Because of the closing of theatres, recent highly anticipated movies have ended up either going straight to streaming or have gone to streaming soon after its theatrical release date. Here are descriptions of some of the most popular of these movies and where to find them from the safety of your home.
Hua Mulan (Liu Yifei) disguises herself as a man to take her injured father’s place in the Imperial Army. Not only does she face the obstacle of keeping her true gender a secret, but she also needs to protect the emperor and all of China from the hands of the Northern invaders. On her journey, she finds loyalty, bravery, and most importantly, honesty.
However, the movie has received a lot of criticism. To keep the storyline as true as possible to the poem it is based on, two of the most prominent characters in the original, Mushu and Li Shang, are not in the live-action remake. Additionally, some of the actors, including the leading actress, Liu Yifei, voiced support for the Hong Kong police, resulting in numerous boycotts of the movie. Diversity in the movie has also been an issue as only the actors in the movie are Asian, while the rest of the crew, including the writers and costume designer, are not.
If you are looking for an action-packed, girl-powered movie, and can overlook its faults, you can get the movie, which was released on September 5, on Disney+ for $29.99.
MBA’s Frankenstein, the first Nashville private school production during the COVID era, debuted from Sept. 10-13, utilizing unique safety measures to maintain COVID-19 regulations while still delivering an outstanding performance.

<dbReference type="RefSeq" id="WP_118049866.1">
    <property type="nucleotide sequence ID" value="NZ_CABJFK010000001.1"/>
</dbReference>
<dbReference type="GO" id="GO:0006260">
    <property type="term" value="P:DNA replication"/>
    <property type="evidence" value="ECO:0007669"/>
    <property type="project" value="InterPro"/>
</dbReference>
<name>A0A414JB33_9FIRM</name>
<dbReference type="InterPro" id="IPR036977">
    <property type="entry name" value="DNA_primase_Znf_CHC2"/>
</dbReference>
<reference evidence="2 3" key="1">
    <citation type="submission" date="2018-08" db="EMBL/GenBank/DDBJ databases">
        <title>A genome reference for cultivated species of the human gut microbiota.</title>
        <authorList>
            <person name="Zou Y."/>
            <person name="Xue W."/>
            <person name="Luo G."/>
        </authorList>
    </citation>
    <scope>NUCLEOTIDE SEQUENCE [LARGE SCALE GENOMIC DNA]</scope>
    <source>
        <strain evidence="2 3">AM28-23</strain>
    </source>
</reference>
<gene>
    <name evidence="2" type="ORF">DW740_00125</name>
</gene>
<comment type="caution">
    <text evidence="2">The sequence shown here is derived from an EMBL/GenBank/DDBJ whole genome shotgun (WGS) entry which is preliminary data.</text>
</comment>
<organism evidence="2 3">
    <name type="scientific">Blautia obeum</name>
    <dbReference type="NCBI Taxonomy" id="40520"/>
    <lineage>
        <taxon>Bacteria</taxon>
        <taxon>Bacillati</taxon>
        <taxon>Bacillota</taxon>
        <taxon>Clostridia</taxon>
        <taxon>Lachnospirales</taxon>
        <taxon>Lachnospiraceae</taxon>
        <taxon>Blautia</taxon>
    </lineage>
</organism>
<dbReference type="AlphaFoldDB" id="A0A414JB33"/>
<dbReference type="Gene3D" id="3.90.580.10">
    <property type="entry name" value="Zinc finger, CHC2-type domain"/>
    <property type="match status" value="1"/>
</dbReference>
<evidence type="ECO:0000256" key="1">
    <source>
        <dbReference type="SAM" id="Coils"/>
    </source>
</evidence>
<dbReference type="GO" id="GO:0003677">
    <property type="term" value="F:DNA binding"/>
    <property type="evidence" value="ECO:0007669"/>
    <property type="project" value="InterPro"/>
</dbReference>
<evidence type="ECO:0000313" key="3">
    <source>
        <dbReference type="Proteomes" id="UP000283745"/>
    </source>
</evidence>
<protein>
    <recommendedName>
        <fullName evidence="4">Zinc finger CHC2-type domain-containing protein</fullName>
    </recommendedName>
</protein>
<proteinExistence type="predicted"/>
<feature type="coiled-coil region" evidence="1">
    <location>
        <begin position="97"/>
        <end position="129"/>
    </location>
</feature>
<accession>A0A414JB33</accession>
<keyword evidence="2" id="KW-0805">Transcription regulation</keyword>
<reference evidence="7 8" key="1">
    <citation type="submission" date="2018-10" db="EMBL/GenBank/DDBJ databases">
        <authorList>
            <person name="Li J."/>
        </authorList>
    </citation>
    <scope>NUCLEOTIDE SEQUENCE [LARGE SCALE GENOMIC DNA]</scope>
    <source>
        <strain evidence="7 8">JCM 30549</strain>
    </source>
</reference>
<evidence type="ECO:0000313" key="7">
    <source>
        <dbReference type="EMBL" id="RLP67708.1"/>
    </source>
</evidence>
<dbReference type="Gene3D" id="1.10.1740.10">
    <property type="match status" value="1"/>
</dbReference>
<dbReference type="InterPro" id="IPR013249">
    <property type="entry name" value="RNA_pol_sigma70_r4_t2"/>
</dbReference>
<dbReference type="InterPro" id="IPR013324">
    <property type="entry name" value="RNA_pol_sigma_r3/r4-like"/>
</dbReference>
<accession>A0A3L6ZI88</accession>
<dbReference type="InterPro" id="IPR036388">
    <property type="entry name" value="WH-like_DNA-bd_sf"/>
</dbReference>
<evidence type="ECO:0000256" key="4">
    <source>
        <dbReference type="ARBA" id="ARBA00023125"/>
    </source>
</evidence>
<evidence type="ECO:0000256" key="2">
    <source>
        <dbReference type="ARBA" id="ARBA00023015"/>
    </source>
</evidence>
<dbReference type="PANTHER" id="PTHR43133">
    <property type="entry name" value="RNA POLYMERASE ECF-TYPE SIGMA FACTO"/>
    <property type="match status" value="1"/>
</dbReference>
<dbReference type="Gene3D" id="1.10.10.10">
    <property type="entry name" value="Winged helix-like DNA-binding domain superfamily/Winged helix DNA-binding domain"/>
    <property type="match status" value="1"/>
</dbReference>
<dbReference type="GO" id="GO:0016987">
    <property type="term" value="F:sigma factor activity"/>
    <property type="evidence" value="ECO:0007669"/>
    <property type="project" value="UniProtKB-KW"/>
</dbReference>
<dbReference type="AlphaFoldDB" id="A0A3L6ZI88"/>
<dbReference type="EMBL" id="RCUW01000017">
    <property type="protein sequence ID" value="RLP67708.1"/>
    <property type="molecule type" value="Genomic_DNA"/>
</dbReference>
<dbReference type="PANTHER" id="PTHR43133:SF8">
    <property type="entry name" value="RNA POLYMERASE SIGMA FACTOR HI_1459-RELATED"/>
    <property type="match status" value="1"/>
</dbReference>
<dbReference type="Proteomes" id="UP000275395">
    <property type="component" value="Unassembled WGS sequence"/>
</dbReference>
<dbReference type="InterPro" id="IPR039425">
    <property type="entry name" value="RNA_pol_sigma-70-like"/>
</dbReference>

Frankenstein tells the story of a scientist who buries himself in his work due to the loss of his parents and designs a creature as monstrous as his demons. Soon this creature escapes and, after being taught social skills and philosophy by a blind man, wreaks havoc on society in his quest to find his creator.
By Janet Briggs, Devon Campbell, and Sarah Cook, Editors-in-Chief
After two and a half weeks of a hybrid model, seventh, ninth and 12th graders will now be coming to campus every day for full in-person classes. Head of School Jess Hill made this announcement on Sept. 2 after consulting with the leadership team, the Board of Trustees and a medical advisory group.
By Georgia Elder and Riley Kate Higgins, Sports Editors
Since March, many Americans have been deprived of their favorite pastime: sports. Whether watching the World Series, betting on a promising March Madness Bracket, or playing a spring sport on a high school, collegiate, or professional level, plans changed due to the outbreak of the coronavirus.
When sports were first called off, a meme that surfaced of a Northwestern fan crying over the score of an NCAA basketball game against Gonzaga with the caption, “Today, we’re all the Northwestern fan kid crying #MarchSadness,” became overwhelmingly popular because it summed up people’s reactions to a world without sports.
After a long summer of watching reruns of old sports games and practicing individually, the anxiously anticipated fall sports season has finally come.
On May 5th, Harpeth Hall honored eight senior athletes who will continue playing sports in college. This does not include the other athletes who will compete at the Division I who were celebrated in the fall. Read more about each athlete below.